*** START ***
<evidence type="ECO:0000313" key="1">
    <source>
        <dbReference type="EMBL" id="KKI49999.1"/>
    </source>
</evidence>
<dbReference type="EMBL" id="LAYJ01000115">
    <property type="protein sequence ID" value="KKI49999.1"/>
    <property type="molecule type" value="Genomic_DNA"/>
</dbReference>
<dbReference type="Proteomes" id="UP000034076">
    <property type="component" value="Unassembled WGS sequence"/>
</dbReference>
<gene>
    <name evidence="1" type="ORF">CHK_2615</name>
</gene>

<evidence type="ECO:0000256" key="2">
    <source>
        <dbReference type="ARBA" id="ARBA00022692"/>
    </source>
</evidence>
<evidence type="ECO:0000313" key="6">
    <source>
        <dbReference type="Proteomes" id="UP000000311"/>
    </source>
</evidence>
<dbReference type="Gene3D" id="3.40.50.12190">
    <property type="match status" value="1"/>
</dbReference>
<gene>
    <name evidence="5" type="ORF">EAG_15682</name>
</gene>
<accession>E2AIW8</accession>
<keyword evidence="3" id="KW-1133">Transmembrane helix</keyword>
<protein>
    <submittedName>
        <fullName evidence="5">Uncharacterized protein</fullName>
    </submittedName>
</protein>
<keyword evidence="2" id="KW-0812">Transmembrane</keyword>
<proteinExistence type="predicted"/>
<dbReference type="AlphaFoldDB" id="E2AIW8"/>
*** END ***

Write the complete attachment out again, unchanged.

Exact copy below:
<evidence type="ECO:0000313" key="1">
    <source>
        <dbReference type="EMBL" id="KKI49999.1"/>
    </source>
</evidence>
<dbReference type="EMBL" id="LAYJ01000115">
    <property type="protein sequence ID" value="KKI49999.1"/>
    <property type="molecule type" value="Genomic_DNA"/>
</dbReference>
<dbReference type="Proteomes" id="UP000034076">
    <property type="component" value="Unassembled WGS sequence"/>
</dbReference>
<gene>
    <name evidence="1" type="ORF">CHK_2615</name>
</gene>

<evidence type="ECO:0000256" key="2">
    <source>
        <dbReference type="ARBA" id="ARBA00022692"/>
    </source>
</evidence>
<evidence type="ECO:0000313" key="6">
    <source>
        <dbReference type="Proteomes" id="UP000000311"/>
    </source>
</evidence>
<dbReference type="Gene3D" id="3.40.50.12190">
    <property type="match status" value="1"/>
</dbReference>
<gene>
    <name evidence="5" type="ORF">EAG_15682</name>
</gene>
<accession>E2AIW8</accession>
<keyword evidence="3" id="KW-1133">Transmembrane helix</keyword>
<protein>
    <submittedName>
        <fullName evidence="5">Uncharacterized protein</fullName>
    </submittedName>
</protein>
<keyword evidence="2" id="KW-0812">Transmembrane</keyword>
<proteinExistence type="predicted"/>
<dbReference type="AlphaFoldDB" id="E2AIW8"/>